One of the best things – in fact, probably the only good thing – about a stock market crash is that it always throws up opportunities to buy cheap shares.
A stock market crash is the parent of cheap shares
The reason why a stock market crash can be the friend of investors is that it gives birth to cheap shares. When investors become more fearful than greedy, they rush for the exits by selling good shares alongside the bad.
As a result, dramatic market crashes cause major dislocations in the value of otherwise great firms. In these situations, shares in good businesses are driven down in price. This turns them into cheap shares tossed into the market’s bargain bin.
Two ways to find cheap shares
I use two simple ways to identify cheap shares. The first is when the market undervalues the company’s future earnings. Over time, this stream of earnings will turn into dividends, share buybacks and other goodies for shareholders. I identify cheap shares in this category by their low price-to-earnings ratios (P/E) and high dividend yields.
The second way I spot cheap shares is to pick out companies whose prices are very depressed, but should bounce back in future. In my view, the economic havoc caused by Covid-19 has pushed a large number of FTSE 100 shares into this group.
For me, this FTSE 100 share price is too low
Thanks to the 2020 stock market crash, there’s a decent haul of FTSE 100 ‘fallen angels’ among which to find cheap shares to buy today. Take, for example, ‘Big Four’ UK bank Barclays (LSE: BARC), whose share price has been badly affected by coronavirus fallout.
There’s one big problem with figuring out whether Barclays is among the ‘cheap’ shares today. Namely, that its 2020 earnings are likely to be wiped out (largely or completely) by loan-loss provisions. This means we can’t assign a P/E to Barclays shares. What’s more, back in the spring, the bank regulator ordered UK banks to suspend their dividends. Thus, Barclays also doesn’t pay any dividends at present.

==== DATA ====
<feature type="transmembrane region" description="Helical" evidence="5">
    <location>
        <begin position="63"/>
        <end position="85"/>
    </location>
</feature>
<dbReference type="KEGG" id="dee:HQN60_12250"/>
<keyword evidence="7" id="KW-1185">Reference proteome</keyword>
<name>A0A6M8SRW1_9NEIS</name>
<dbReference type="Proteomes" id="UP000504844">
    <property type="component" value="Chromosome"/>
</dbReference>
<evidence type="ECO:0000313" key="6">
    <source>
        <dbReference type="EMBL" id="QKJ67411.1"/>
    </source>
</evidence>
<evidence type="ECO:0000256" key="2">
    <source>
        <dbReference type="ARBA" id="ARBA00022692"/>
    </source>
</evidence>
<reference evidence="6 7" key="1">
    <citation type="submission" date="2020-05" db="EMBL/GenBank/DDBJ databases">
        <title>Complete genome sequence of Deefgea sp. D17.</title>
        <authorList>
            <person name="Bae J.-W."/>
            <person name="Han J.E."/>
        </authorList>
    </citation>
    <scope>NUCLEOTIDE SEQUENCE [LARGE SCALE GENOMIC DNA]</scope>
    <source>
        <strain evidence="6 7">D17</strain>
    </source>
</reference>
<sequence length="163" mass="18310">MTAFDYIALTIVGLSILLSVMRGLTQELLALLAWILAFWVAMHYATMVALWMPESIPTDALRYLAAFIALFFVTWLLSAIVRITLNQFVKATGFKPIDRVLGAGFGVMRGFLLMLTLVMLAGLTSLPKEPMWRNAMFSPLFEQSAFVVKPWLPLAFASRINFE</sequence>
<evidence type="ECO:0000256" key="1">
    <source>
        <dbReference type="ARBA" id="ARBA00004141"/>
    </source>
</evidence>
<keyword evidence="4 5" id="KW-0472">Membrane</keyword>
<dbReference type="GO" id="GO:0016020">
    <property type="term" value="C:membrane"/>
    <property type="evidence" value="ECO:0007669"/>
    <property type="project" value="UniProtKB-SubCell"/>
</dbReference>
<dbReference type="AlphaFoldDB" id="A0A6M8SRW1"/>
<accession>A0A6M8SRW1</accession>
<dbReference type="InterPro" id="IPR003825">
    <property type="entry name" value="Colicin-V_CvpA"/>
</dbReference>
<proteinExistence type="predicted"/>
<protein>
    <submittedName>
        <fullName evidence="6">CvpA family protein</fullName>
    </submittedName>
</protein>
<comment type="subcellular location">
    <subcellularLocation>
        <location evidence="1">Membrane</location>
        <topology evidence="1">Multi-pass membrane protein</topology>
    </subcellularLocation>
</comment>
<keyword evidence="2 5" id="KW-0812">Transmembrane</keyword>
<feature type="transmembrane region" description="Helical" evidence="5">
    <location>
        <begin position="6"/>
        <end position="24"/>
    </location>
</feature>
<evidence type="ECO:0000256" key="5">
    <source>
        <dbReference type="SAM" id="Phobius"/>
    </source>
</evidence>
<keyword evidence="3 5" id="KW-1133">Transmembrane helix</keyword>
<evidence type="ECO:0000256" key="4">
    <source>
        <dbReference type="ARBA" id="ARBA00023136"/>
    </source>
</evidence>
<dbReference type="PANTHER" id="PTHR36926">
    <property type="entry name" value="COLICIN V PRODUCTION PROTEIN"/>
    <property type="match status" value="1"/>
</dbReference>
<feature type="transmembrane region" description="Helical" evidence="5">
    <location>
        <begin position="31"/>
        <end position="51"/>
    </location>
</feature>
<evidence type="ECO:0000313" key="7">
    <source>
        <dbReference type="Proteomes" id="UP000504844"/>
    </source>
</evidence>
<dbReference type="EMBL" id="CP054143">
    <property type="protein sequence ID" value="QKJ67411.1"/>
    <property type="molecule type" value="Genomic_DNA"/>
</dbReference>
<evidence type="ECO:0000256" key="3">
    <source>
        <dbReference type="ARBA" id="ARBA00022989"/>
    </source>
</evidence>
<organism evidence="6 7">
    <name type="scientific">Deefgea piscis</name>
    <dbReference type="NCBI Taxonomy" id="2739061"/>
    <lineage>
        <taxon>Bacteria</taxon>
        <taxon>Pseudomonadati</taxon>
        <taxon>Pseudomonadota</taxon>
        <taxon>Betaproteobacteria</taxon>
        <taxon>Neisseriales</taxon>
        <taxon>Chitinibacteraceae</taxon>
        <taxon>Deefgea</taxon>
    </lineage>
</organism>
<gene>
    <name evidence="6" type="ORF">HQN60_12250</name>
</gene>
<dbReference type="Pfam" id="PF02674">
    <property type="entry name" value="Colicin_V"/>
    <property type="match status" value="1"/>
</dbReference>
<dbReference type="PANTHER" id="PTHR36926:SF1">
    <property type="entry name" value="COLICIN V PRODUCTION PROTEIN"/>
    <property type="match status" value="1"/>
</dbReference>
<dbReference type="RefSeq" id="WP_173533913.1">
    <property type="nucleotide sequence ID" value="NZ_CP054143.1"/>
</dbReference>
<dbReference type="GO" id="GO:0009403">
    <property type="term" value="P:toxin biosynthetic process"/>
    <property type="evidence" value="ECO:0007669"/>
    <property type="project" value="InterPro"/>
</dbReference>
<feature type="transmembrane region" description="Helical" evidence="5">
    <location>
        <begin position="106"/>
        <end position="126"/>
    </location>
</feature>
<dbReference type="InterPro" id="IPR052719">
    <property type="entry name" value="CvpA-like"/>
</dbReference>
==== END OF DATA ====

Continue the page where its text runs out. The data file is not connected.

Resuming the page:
However, I believe Barclays falls into my second category of cheap shares. That’s because its share price is very depressed right now, but should recover as Covid-19 cases fall and the economy strengthens. Yet today, the market value of Barclays has plunged to a mere £17.7bn.
On Wednesday, Barclays shares closed at 101.54p. That’s a healthy 39% above their crushing low of 73.04p set on 19 March, during the worst of the stock market crash. Yet they have also crashed 47.4% from their 52-week high of almost 193p that they hit on 16 December last year.
To sum up, though Barclays shares have climbed almost two-fifths above their March low, I think they have much further to rise. After all, they trade at only slightly more than half of their value 10 months ago. For me, Barclays shares are indeed in the class of cheap shares. That’s why I’d buy them today – preferably inside a tax-free Stocks and Shares ISA – to build a passive income to help me retire rich and early!
Cliffdarcy has no position in any of the shares mentioned. The Motley Fool UK has recommended Barclays. Views expressed on the companies mentioned in this article are those of the writer and therefore may differ from the official recommendations we make in our subscription services such as Share Advisor, Hidden Winners and Pro. Here at The Motley Fool we believe that considering a diverse range of insights makes us better investors.